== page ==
In practice, this approach did not work. The pairing process takes a few seconds on average, although sometimes it takes longer. When a central connects to a peripheral, some negotiation occurs. After a connection is successful, the security and pairing information is exchanged before data is allowed to be sent.
In order for this approach to work, the hardware would need a way to allow only one phone to pair with it at a time. Since the peripheral cannot initiate a connection (only the central device can) the phones would have to constantly be ‘scanning’ for a peripheral, and the peripheral would have to reject pairing requests from a phone if it wasn’t their turn. One approach would be to cycle through a whitelist of MAC addresses and simply let the phones constantly try to connect. In practice, this approach would be noticeably slow to the user, since the time between pressing a button to send a command and that command actually being sent to the hardware could be 20+ seconds if they were the 6th phone in line.
Phone manufacturers have been quick at implementing the “central” role on mobile phones since 2011. A phone can easily maintain multiple connections without much trouble. This is a well-tested and well-established use case in the mobile phone market. What about the phone’s ability to be a peripheral? Oh, the Woes of Peripheral Mode on Mobile Phones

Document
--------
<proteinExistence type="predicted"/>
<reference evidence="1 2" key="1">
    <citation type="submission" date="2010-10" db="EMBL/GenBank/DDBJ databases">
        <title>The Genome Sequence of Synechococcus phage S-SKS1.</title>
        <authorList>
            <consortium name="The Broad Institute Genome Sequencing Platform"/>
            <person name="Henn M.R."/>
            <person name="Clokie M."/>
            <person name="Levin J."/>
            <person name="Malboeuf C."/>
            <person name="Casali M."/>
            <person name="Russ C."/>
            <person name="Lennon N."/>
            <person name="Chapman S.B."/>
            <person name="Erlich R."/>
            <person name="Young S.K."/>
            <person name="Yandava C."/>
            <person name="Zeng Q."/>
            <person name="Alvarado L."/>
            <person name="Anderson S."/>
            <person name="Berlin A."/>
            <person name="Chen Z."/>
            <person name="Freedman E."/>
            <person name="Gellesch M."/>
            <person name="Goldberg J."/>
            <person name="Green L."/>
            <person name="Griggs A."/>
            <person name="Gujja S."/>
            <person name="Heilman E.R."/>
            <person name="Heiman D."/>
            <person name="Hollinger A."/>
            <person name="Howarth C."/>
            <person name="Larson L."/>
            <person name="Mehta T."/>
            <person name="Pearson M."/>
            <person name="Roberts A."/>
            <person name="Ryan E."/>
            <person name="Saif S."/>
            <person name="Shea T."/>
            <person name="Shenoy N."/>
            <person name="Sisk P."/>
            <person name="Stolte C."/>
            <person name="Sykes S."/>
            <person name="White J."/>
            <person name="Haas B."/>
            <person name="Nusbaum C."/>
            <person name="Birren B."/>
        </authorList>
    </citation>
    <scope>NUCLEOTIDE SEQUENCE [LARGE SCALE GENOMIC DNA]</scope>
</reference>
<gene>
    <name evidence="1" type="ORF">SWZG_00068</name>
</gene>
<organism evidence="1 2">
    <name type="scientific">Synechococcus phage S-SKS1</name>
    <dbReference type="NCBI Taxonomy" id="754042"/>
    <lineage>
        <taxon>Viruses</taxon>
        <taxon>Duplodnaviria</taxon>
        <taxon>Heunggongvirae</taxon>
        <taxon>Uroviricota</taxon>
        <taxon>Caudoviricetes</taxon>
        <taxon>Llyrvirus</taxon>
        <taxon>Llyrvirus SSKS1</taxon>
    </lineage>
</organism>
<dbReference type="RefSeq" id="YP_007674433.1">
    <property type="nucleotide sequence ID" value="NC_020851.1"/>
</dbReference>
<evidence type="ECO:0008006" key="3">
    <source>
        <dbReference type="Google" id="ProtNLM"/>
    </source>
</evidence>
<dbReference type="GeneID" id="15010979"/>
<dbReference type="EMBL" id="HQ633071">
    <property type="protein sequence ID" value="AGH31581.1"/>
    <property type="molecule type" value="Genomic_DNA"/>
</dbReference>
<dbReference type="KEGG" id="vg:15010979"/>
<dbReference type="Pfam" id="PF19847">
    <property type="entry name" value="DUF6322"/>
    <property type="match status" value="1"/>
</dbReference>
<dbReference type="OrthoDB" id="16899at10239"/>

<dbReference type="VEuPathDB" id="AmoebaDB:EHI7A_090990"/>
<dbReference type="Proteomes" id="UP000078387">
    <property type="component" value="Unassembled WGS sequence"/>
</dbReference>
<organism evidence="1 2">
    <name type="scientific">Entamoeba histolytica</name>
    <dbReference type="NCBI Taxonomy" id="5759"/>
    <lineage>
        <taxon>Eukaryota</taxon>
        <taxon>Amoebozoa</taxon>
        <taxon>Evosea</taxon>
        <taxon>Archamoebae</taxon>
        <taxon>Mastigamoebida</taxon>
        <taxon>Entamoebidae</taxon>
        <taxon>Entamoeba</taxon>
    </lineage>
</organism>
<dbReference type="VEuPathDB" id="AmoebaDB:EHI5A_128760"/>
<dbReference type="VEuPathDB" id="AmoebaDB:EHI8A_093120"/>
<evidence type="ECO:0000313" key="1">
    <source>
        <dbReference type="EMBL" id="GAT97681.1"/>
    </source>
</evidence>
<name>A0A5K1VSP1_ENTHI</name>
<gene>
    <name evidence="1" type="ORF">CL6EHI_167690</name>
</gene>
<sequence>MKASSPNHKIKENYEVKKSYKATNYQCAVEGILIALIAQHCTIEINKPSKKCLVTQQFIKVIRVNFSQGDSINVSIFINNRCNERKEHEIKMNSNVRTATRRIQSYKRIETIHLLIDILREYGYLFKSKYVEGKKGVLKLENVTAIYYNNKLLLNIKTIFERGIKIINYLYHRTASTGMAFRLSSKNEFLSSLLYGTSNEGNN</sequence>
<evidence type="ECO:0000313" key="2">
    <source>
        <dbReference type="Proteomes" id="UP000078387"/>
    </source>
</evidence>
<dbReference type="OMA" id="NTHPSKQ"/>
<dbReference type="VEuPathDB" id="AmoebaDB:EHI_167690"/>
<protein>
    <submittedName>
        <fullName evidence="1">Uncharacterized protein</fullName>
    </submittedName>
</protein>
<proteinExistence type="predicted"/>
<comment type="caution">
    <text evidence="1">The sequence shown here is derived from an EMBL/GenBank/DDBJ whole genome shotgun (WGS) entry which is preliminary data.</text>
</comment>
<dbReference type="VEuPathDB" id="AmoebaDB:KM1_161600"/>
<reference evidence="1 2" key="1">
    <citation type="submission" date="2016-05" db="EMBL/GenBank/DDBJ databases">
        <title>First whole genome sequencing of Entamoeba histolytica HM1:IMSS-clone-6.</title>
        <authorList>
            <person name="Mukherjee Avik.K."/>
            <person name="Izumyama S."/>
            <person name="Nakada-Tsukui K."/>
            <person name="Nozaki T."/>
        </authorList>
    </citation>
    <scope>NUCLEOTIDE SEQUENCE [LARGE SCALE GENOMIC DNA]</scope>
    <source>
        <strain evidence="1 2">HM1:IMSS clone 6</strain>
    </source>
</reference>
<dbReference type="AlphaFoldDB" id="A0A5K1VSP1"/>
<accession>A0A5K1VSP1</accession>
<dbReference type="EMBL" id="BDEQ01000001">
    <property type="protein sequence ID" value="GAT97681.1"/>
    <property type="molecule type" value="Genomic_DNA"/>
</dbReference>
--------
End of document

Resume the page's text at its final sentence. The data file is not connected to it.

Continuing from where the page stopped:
DornerWorks found that the mobile phone manufacturers were not consistent with their implementation of the Bluetooth Peripheral mode. Prior to Android 5.0 there was no support for peripheral mode. Older versions of the iPhone (iPhone 4, for example) did not support the peripheral mode either. This means that multiple phones connected via Bluetooth would not work on older phones. Therefore, our solution must be targeted to a specific version of Android. It is common that 5-year-old phones are not supported by new technology, so this constraint was not a show stopper.
However, DornerWorks found that several phone manufacturers simply did not implement peripheral mode on their Bluetooth chipset even though the version of Android said it supported peripheral mode.
The Moto X, for example, running Android 5.1 said peripheral mode was not supported. As testing continued, more incompatible devices were discovered. The Moto G4 running Android 6.0 and an HTC One M8, also running Android 6.0.1, did not support peripheral mode. However, a Samsung Galaxy Note 5 running Android 6.0.1 supported peripheral mode and functioned flawlessly. This meant that the peripheral mode issue was not simply OS version specific, but device manufacturer specific!